|SQL Server 2014 Editions||Description||Server + CAL||Core-based||Requirements|
|Enterprise||for mission critical applications and large scale data warehousing||No||Yes|
|Business Intelligence||Premium corporate and self-service BI||Yes||No||SQL Server CALs required|
|Standard||Basic database, reporting and analytics capabilities||Yes||Yes||SQL Server CALs required when licensing Server + CAL|
|Parallel Data Warehouse||Available as a component of the new Analytics Platform System integrated appliance||No||Yes|
Server + CAL: Provides the option to license users and/or devices, with low cost access to incremental SQL Server deployments.
Per Core: Gives customers a more precise measure of computing power and a more consistent licensing metric, regardless of whether solutions are deployed on physical servers on-premises, or in virtual or cloud.
Special Note for Enterprise Edition Users: With the introduction of SQL Server 2012, Enterprise Edition was removed from the Server + CAL mode and new server licenses are no longer available. However, customers with active Software Assurance (SA)coverage can continue to renew SA on Enterprise Edition servers and upgrade to SQL Server 2014 software. Note: for customers who upgrade to SQL Server 2014, a 20 core limit applies to the software.
Under the Per Core licensing model, each server running SQL Server 2014 software or any of its components (such as Reporting Services or Integration Services) must be assigned an appropriate number of SQL Server 2014 core licenses. The number of core licenses needed depends on whether customers are licensing the physical server or individual virtual operating system environments (OSEs). Unlike the Server+CAL licensing model, the Per Core model allows access for an unlimited number of users or devices to connect from either inside or outside an organization’s firewall. With the Per Core model, customers do not need to purchase additional client access licenses (CALs) to access the SQL Server software.
Physical Server: A server is a physical hardware system capable of running server software. A hardware partition or blade is considered to be a separate physical hardware system. |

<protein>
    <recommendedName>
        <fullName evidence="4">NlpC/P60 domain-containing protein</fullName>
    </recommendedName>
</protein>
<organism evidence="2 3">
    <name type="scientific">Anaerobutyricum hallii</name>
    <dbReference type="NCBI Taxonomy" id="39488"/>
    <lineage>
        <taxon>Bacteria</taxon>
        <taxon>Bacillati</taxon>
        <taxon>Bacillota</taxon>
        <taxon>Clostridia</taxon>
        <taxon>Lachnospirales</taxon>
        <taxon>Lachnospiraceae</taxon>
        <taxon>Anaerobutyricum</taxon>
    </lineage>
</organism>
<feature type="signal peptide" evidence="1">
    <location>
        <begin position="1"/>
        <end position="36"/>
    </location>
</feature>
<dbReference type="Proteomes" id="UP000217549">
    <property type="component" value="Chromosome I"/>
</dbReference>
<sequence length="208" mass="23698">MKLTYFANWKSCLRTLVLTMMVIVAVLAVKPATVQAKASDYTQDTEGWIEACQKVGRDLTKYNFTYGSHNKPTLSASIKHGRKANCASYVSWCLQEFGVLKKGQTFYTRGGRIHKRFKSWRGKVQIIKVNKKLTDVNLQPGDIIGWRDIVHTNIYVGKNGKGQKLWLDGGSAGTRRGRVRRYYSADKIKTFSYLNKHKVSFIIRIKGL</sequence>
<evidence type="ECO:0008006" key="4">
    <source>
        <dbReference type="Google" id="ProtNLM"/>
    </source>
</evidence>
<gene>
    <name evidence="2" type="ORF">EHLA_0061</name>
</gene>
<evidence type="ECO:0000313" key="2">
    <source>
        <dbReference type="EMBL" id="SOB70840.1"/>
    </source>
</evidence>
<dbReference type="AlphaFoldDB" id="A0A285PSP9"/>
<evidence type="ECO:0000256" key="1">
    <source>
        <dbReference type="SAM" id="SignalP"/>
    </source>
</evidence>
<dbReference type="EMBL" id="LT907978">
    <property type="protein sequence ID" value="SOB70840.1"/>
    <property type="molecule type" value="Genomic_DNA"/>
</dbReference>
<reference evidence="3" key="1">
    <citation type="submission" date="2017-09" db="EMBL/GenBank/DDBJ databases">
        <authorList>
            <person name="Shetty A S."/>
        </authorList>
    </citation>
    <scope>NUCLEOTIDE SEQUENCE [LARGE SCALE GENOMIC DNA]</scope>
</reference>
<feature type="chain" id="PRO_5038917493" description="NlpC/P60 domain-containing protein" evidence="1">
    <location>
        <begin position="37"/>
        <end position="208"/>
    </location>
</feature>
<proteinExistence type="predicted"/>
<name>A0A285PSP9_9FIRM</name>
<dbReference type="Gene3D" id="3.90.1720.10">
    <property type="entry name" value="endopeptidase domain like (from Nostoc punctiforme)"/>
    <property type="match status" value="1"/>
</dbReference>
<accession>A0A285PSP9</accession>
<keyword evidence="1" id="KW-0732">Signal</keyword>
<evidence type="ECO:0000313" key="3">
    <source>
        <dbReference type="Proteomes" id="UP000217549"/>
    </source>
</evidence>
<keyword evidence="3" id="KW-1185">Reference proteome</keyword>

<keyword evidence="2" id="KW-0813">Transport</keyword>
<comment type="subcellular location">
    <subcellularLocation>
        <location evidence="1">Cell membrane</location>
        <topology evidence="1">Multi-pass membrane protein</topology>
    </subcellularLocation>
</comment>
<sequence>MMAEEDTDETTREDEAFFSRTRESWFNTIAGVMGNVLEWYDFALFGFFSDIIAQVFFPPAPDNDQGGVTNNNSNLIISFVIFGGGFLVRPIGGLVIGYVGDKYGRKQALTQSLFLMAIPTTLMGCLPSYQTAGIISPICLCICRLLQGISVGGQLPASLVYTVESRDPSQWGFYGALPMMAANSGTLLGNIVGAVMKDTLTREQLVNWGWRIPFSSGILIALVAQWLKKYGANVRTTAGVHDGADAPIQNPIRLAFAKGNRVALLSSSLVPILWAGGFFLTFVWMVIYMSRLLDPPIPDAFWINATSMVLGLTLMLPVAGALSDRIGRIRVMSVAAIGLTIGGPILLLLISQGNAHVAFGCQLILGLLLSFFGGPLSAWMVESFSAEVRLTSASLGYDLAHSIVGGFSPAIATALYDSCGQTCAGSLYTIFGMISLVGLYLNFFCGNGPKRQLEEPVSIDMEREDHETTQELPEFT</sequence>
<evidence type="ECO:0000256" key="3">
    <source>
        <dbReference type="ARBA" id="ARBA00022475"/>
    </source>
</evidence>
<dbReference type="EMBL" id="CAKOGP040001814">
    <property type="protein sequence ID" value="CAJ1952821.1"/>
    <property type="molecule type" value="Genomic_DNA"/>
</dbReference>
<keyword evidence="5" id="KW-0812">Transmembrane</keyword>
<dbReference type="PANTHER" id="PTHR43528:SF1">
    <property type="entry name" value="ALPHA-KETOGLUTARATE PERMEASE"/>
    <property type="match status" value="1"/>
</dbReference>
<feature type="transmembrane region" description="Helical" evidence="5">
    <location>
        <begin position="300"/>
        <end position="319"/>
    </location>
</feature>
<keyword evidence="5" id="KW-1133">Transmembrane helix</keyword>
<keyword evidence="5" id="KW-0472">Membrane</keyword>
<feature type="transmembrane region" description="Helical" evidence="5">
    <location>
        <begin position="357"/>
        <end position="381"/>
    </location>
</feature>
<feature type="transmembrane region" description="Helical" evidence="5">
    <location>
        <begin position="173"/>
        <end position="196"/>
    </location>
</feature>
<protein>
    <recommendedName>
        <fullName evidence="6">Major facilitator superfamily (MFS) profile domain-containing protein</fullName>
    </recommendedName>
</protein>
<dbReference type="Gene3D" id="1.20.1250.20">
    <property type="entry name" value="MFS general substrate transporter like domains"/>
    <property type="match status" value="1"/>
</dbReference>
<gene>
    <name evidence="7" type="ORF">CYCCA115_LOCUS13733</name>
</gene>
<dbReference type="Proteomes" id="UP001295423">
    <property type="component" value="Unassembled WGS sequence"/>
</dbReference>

Physical Processor: A processor is generally a physical chip that resides in a physical socket of the hardware partition and contains one or more cores.
Physical Core: Each physical processor contains smaller processing units called physical cores. Some processors have two cores, some four, some six or eight, and so on. The figure above shows an example of two physical processors with six cores each.
Hardware Thread: A hardware thread is either a physical core or a hyper-thread in a physical processor.
Physical Operating System Environment: A physical operating system environment (OSE) is configured to run directly on a physical hardware system and is all or part of an operating system instance.
When running SQL Server in a physical OSE, all physical cores on the server must be licensed. Software partitioning does not reduce the number of core licenses required, except when licensing individual virtual machines (VMs). The minimum number of licenses required for each processor on the server still applies.
To determine and acquire the correct number of core licenses needed, customers must:
SQL Server Core Factor Table*
|Processor Type||Core Factor|
|All processors not mentioned below||1|
|AMD Processors 31XX, 32XX, 33XX, 41XX, 42XX, 43XX, 61XX, 62XX, 63XX Series Processors with 6 or more cores||0.75|
The Per Core licensing model is appropriate when: